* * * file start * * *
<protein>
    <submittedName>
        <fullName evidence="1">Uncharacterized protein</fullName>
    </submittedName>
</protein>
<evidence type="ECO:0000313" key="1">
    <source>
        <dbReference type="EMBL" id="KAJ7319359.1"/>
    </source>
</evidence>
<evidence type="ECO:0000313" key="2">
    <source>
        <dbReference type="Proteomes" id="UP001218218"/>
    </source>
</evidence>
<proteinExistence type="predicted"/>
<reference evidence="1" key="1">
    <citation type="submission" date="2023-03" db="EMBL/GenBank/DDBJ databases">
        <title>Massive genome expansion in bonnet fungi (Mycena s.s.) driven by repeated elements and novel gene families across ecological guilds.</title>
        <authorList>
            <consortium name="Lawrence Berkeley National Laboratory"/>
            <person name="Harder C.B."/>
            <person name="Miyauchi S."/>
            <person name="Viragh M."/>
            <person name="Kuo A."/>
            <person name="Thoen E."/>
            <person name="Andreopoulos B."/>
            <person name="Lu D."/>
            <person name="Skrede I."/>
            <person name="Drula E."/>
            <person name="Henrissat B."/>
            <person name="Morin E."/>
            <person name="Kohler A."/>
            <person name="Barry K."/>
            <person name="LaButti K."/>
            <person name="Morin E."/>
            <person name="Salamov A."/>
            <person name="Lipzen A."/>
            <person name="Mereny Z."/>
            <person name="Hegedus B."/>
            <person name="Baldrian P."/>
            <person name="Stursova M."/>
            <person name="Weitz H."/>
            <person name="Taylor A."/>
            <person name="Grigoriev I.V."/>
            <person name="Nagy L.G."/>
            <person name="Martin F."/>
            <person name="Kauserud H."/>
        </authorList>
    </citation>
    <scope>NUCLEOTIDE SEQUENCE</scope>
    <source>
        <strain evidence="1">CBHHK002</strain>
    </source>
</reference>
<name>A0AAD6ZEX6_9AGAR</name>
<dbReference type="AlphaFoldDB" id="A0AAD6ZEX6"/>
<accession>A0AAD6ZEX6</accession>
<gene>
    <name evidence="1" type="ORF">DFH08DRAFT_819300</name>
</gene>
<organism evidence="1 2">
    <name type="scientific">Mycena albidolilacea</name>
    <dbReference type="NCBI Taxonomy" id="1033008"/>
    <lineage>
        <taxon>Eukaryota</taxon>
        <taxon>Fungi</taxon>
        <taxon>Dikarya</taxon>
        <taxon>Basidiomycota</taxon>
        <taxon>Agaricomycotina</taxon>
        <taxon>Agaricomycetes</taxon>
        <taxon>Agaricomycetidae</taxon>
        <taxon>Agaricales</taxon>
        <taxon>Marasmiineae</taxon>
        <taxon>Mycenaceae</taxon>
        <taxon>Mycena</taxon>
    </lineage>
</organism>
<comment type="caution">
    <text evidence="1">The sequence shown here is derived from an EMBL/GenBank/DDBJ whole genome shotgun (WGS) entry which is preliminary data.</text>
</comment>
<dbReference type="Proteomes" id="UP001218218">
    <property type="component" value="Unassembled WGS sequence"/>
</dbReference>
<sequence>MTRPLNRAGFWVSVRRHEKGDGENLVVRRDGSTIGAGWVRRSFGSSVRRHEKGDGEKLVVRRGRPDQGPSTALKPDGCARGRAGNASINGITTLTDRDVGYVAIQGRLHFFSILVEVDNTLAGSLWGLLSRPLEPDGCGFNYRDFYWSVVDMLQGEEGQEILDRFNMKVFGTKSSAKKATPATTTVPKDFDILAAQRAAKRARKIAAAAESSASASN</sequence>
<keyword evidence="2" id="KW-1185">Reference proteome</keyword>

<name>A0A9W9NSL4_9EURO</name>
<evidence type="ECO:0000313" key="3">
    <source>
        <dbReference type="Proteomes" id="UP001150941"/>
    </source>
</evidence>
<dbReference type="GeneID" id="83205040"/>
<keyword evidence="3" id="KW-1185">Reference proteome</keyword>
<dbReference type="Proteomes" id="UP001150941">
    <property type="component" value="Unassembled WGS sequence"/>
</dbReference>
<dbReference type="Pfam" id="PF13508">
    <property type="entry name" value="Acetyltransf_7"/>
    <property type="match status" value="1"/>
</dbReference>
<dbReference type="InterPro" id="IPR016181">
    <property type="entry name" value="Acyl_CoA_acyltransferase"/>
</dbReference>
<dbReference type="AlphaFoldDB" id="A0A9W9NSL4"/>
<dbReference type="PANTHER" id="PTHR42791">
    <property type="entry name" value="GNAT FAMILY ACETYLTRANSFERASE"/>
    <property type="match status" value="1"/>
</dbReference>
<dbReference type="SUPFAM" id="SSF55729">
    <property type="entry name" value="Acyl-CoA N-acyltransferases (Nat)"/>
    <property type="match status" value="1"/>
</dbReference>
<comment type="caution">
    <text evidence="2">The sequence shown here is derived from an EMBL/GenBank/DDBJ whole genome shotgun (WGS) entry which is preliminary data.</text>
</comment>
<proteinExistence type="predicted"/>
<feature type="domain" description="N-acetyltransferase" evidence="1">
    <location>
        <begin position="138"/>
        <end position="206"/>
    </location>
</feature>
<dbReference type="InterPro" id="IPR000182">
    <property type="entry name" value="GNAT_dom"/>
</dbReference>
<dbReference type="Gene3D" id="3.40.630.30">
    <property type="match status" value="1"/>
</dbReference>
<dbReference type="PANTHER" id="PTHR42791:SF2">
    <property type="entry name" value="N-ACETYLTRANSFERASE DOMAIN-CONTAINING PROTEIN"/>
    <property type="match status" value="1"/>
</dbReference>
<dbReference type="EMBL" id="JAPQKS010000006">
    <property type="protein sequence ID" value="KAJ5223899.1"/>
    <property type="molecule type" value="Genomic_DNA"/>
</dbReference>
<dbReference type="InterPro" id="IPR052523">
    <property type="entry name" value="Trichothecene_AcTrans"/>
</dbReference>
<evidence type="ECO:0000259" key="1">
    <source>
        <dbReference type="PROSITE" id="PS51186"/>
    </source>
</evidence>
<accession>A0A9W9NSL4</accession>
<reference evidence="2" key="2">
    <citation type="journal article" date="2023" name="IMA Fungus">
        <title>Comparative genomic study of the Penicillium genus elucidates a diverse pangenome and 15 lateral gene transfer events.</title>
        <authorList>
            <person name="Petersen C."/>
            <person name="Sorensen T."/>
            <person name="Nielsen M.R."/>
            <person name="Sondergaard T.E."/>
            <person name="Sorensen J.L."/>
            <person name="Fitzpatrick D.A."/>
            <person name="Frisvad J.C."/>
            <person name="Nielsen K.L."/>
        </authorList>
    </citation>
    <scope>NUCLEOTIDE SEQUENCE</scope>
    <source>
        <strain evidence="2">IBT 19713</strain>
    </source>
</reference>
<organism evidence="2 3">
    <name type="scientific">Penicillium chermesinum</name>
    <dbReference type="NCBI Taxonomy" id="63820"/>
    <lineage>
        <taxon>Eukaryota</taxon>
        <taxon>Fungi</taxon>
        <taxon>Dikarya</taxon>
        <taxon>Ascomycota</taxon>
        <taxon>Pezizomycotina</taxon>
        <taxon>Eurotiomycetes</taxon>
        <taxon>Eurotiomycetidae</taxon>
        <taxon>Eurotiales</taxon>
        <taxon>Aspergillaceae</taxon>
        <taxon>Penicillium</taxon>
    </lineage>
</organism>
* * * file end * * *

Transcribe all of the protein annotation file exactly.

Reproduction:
<protein>
    <submittedName>
        <fullName evidence="1">Uncharacterized protein</fullName>
    </submittedName>
</protein>
<evidence type="ECO:0000313" key="1">
    <source>
        <dbReference type="EMBL" id="KAJ7319359.1"/>
    </source>
</evidence>
<evidence type="ECO:0000313" key="2">
    <source>
        <dbReference type="Proteomes" id="UP001218218"/>
    </source>
</evidence>
<proteinExistence type="predicted"/>
<reference evidence="1" key="1">
    <citation type="submission" date="2023-03" db="EMBL/GenBank/DDBJ databases">
        <title>Massive genome expansion in bonnet fungi (Mycena s.s.) driven by repeated elements and novel gene families across ecological guilds.</title>
        <authorList>
            <consortium name="Lawrence Berkeley National Laboratory"/>
            <person name="Harder C.B."/>
            <person name="Miyauchi S."/>
            <person name="Viragh M."/>
            <person name="Kuo A."/>
            <person name="Thoen E."/>
            <person name="Andreopoulos B."/>
            <person name="Lu D."/>
            <person name="Skrede I."/>
            <person name="Drula E."/>
            <person name="Henrissat B."/>
            <person name="Morin E."/>
            <person name="Kohler A."/>
            <person name="Barry K."/>
            <person name="LaButti K."/>
            <person name="Morin E."/>
            <person name="Salamov A."/>
            <person name="Lipzen A."/>
            <person name="Mereny Z."/>
            <person name="Hegedus B."/>
            <person name="Baldrian P."/>
            <person name="Stursova M."/>
            <person name="Weitz H."/>
            <person name="Taylor A."/>
            <person name="Grigoriev I.V."/>
            <person name="Nagy L.G."/>
            <person name="Martin F."/>
            <person name="Kauserud H."/>
        </authorList>
    </citation>
    <scope>NUCLEOTIDE SEQUENCE</scope>
    <source>
        <strain evidence="1">CBHHK002</strain>
    </source>
</reference>
<name>A0AAD6ZEX6_9AGAR</name>
<dbReference type="AlphaFoldDB" id="A0AAD6ZEX6"/>
<accession>A0AAD6ZEX6</accession>
<gene>
    <name evidence="1" type="ORF">DFH08DRAFT_819300</name>
</gene>
<organism evidence="1 2">
    <name type="scientific">Mycena albidolilacea</name>
    <dbReference type="NCBI Taxonomy" id="1033008"/>
    <lineage>
        <taxon>Eukaryota</taxon>
        <taxon>Fungi</taxon>
        <taxon>Dikarya</taxon>
        <taxon>Basidiomycota</taxon>
        <taxon>Agaricomycotina</taxon>
        <taxon>Agaricomycetes</taxon>
        <taxon>Agaricomycetidae</taxon>
        <taxon>Agaricales</taxon>
        <taxon>Marasmiineae</taxon>
        <taxon>Mycenaceae</taxon>
        <taxon>Mycena</taxon>
    </lineage>
</organism>
<comment type="caution">
    <text evidence="1">The sequence shown here is derived from an EMBL/GenBank/DDBJ whole genome shotgun (WGS) entry which is preliminary data.</text>
</comment>
<dbReference type="Proteomes" id="UP001218218">
    <property type="component" value="Unassembled WGS sequence"/>
</dbReference>
<sequence>MTRPLNRAGFWVSVRRHEKGDGENLVVRRDGSTIGAGWVRRSFGSSVRRHEKGDGEKLVVRRGRPDQGPSTALKPDGCARGRAGNASINGITTLTDRDVGYVAIQGRLHFFSILVEVDNTLAGSLWGLLSRPLEPDGCGFNYRDFYWSVVDMLQGEEGQEILDRFNMKVFGTKSSAKKATPATTTVPKDFDILAAQRAAKRARKIAAAAESSASASN</sequence>
<keyword evidence="2" id="KW-1185">Reference proteome</keyword>

<name>A0A9W9NSL4_9EURO</name>
<evidence type="ECO:0000313" key="3">
    <source>
        <dbReference type="Proteomes" id="UP001150941"/>
    </source>
</evidence>
<dbReference type="GeneID" id="83205040"/>
<keyword evidence="3" id="KW-1185">Reference proteome</keyword>
<dbReference type="Proteomes" id="UP001150941">
    <property type="component" value="Unassembled WGS sequence"/>
</dbReference>
<dbReference type="Pfam" id="PF13508">
    <property type="entry name" value="Acetyltransf_7"/>
    <property type="match status" value="1"/>
</dbReference>
<dbReference type="InterPro" id="IPR016181">
    <property type="entry name" value="Acyl_CoA_acyltransferase"/>
</dbReference>
<dbReference type="AlphaFoldDB" id="A0A9W9NSL4"/>
<dbReference type="PANTHER" id="PTHR42791">
    <property type="entry name" value="GNAT FAMILY ACETYLTRANSFERASE"/>
    <property type="match status" value="1"/>
</dbReference>
<dbReference type="SUPFAM" id="SSF55729">
    <property type="entry name" value="Acyl-CoA N-acyltransferases (Nat)"/>
    <property type="match status" value="1"/>
</dbReference>
<comment type="caution">
    <text evidence="2">The sequence shown here is derived from an EMBL/GenBank/DDBJ whole genome shotgun (WGS) entry which is preliminary data.</text>
</comment>
<proteinExistence type="predicted"/>
<feature type="domain" description="N-acetyltransferase" evidence="1">
    <location>
        <begin position="138"/>
        <end position="206"/>
    </location>
</feature>
<dbReference type="InterPro" id="IPR000182">
    <property type="entry name" value="GNAT_dom"/>
</dbReference>
<dbReference type="Gene3D" id="3.40.630.30">
    <property type="match status" value="1"/>
</dbReference>
<dbReference type="PANTHER" id="PTHR42791:SF2">
    <property type="entry name" value="N-ACETYLTRANSFERASE DOMAIN-CONTAINING PROTEIN"/>
    <property type="match status" value="1"/>
</dbReference>
<dbReference type="EMBL" id="JAPQKS010000006">
    <property type="protein sequence ID" value="KAJ5223899.1"/>
    <property type="molecule type" value="Genomic_DNA"/>
</dbReference>
<dbReference type="InterPro" id="IPR052523">
    <property type="entry name" value="Trichothecene_AcTrans"/>
</dbReference>
<evidence type="ECO:0000259" key="1">
    <source>
        <dbReference type="PROSITE" id="PS51186"/>
    </source>
</evidence>
<accession>A0A9W9NSL4</accession>
<reference evidence="2" key="2">
    <citation type="journal article" date="2023" name="IMA Fungus">
        <title>Comparative genomic study of the Penicillium genus elucidates a diverse pangenome and 15 lateral gene transfer events.</title>
        <authorList>
            <person name="Petersen C."/>
            <person name="Sorensen T."/>
            <person name="Nielsen M.R."/>
            <person name="Sondergaard T.E."/>
            <person name="Sorensen J.L."/>
            <person name="Fitzpatrick D.A."/>
            <person name="Frisvad J.C."/>
            <person name="Nielsen K.L."/>
        </authorList>
    </citation>
    <scope>NUCLEOTIDE SEQUENCE</scope>
    <source>
        <strain evidence="2">IBT 19713</strain>
    </source>
</reference>
<organism evidence="2 3">
    <name type="scientific">Penicillium chermesinum</name>
    <dbReference type="NCBI Taxonomy" id="63820"/>
    <lineage>
        <taxon>Eukaryota</taxon>
        <taxon>Fungi</taxon>
        <taxon>Dikarya</taxon>
        <taxon>Ascomycota</taxon>
        <taxon>Pezizomycotina</taxon>
        <taxon>Eurotiomycetes</taxon>
        <taxon>Eurotiomycetidae</taxon>
        <taxon>Eurotiales</taxon>
        <taxon>Aspergillaceae</taxon>
        <taxon>Penicillium</taxon>
    </lineage>
</organism>